The Artist Who Made a Career Out of Forgery—Dressed as a Priest

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A connoisseur of art, Father Arthur Scott dresses in all black, his ensemble complete with a clerical collar and Jesuit pin on his lapel. Collector Steven Gardiner has been applauded for his museum donations in the name of deceased family members. But it is Mark Landis, the 57-year-old Mississippi native behind both of these nonexistent personalities, who refers to himself as a “philanthropist.”

Directed by Terri Timely and produced by Brady Welch and Sophie Harris, the documentary below profiles an ingenious oddity, a man who has managed to dupe nearly 50 regional art institutions into accepting forged artwork (there are several museums that remain unaware that they have been tricked). Working from a dim-lit workspace in his own apartment, he produces spectacular copies of lesser-known, 19th century impressionist works. Landis maintains that he never profited directly from the donated works, and according to The New York Times, it is unclear whether he has broken any laws. As some observers have suggested, Landis gleans satisfaction from museums curators believing his work to be authentic rather than monetary gain from the forged works themselves.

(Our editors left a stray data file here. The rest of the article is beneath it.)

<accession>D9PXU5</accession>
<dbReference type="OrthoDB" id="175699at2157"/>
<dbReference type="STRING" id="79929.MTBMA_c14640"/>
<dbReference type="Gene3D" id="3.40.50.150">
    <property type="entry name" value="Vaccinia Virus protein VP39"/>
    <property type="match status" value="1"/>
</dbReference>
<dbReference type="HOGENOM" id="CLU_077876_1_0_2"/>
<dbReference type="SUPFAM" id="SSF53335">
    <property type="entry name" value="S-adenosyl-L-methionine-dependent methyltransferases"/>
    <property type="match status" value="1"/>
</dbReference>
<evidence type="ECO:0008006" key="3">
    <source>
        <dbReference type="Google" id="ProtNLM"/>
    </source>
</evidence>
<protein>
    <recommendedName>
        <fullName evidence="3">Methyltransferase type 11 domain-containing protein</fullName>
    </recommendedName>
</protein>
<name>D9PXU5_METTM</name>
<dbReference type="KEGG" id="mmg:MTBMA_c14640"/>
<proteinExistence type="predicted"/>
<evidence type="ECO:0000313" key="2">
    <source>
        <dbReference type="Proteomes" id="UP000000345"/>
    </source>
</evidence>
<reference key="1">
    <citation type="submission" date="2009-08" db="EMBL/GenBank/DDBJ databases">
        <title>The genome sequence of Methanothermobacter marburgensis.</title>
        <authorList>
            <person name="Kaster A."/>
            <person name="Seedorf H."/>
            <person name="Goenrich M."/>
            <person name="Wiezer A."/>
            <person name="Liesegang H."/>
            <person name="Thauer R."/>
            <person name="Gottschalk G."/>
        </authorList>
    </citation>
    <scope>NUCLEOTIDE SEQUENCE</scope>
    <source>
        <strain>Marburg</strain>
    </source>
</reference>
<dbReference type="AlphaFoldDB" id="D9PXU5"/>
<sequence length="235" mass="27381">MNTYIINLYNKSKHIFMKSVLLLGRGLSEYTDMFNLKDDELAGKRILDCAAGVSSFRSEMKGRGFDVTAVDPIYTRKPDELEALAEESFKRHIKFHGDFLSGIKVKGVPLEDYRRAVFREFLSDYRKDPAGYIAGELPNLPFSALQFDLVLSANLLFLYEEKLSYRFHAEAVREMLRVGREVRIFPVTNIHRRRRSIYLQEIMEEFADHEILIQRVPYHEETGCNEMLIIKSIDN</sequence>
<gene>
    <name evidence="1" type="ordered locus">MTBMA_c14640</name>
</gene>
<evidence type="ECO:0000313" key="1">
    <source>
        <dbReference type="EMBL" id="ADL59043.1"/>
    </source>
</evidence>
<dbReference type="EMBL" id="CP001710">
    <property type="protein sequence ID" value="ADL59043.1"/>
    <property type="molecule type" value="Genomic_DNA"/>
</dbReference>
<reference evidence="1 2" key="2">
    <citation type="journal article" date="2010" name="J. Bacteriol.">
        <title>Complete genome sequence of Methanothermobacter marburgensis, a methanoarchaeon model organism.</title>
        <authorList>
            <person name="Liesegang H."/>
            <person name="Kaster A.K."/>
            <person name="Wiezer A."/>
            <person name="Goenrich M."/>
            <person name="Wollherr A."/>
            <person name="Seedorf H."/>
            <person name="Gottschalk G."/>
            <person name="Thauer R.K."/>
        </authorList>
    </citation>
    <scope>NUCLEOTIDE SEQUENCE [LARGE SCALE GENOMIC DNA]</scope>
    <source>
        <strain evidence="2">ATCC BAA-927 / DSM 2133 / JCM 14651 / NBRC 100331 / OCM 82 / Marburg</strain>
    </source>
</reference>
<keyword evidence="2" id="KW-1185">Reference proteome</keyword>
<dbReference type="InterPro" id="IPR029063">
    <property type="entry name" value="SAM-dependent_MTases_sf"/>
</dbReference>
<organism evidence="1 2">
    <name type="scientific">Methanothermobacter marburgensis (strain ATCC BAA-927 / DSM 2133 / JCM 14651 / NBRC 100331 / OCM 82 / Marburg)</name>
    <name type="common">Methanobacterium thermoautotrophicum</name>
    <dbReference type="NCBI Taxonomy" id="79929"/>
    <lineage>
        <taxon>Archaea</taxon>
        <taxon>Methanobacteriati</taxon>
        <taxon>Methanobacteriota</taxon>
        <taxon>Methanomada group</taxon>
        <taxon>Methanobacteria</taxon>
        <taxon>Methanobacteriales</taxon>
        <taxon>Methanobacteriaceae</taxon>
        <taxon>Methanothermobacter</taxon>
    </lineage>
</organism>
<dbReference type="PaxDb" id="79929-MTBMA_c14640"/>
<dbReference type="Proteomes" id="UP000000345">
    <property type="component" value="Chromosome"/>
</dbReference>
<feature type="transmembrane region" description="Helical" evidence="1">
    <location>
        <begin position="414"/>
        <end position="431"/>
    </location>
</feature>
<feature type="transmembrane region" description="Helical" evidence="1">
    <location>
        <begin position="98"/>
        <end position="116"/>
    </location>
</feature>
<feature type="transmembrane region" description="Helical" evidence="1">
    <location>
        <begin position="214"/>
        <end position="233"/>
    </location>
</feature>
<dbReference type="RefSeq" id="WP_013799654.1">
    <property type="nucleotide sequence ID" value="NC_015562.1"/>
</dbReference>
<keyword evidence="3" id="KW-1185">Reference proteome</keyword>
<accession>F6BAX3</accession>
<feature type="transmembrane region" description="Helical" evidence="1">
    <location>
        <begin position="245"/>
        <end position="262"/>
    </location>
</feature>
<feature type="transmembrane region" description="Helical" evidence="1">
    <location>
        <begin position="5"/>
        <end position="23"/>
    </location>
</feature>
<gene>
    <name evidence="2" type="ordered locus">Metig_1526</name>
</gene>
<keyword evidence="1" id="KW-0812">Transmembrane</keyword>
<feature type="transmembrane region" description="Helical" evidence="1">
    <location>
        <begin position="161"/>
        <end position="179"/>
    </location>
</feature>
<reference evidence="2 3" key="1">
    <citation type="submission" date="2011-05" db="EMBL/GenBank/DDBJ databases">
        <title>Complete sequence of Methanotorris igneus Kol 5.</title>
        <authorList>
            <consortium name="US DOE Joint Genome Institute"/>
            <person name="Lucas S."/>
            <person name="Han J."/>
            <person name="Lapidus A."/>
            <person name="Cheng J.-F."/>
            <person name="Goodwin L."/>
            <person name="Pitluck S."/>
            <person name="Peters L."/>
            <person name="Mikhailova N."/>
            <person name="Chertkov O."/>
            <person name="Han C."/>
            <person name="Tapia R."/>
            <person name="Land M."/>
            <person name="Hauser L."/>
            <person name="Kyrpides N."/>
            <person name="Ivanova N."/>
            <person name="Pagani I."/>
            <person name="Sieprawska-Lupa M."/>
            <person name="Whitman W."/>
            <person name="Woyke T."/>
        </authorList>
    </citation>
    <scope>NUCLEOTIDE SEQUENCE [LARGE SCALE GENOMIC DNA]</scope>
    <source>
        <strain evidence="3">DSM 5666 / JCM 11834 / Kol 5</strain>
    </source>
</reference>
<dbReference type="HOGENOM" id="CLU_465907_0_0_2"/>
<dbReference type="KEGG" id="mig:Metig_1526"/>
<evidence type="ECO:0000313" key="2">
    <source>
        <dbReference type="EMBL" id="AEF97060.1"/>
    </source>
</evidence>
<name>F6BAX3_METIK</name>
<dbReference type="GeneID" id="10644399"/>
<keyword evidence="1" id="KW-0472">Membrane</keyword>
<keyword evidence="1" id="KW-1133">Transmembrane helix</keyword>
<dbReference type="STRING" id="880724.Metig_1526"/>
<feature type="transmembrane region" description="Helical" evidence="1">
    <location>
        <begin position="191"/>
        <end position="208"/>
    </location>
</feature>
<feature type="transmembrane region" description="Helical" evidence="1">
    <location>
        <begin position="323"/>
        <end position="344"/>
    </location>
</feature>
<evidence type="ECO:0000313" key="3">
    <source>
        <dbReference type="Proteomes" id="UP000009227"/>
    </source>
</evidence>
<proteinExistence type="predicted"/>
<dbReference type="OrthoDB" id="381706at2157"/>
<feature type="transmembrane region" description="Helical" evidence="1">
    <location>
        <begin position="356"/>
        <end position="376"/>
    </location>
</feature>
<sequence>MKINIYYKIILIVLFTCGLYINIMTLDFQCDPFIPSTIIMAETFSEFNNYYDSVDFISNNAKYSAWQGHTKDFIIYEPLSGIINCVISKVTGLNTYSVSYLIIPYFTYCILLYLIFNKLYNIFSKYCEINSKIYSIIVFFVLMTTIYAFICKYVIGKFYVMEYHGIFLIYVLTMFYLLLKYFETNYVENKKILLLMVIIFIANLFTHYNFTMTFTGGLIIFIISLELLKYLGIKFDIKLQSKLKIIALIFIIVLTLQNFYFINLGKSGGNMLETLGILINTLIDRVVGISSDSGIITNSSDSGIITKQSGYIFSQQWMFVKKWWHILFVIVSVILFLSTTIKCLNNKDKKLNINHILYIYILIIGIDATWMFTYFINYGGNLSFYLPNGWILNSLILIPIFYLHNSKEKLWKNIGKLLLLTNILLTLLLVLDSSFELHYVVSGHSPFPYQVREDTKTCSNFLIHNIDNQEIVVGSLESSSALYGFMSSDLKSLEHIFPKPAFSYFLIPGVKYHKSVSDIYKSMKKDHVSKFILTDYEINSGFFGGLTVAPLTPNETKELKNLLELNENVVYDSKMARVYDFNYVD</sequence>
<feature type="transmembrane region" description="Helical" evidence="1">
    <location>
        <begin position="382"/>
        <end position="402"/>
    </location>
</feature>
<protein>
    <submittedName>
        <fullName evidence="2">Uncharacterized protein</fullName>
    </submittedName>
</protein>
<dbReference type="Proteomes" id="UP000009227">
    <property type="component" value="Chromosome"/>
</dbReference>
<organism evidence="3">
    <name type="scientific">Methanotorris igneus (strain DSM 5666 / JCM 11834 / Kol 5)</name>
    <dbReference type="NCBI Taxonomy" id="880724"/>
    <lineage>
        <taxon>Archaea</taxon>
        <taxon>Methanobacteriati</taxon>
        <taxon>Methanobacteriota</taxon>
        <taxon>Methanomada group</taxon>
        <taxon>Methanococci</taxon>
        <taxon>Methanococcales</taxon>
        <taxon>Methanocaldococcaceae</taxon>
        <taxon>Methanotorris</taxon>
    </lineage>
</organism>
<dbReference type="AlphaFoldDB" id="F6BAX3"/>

For more by The Avant/Garde Diaries, visit their site.

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Alessandra Ram is a former writer and producer for The Atlantic Video Channel. Her work has also appeared in Foreign Policy.

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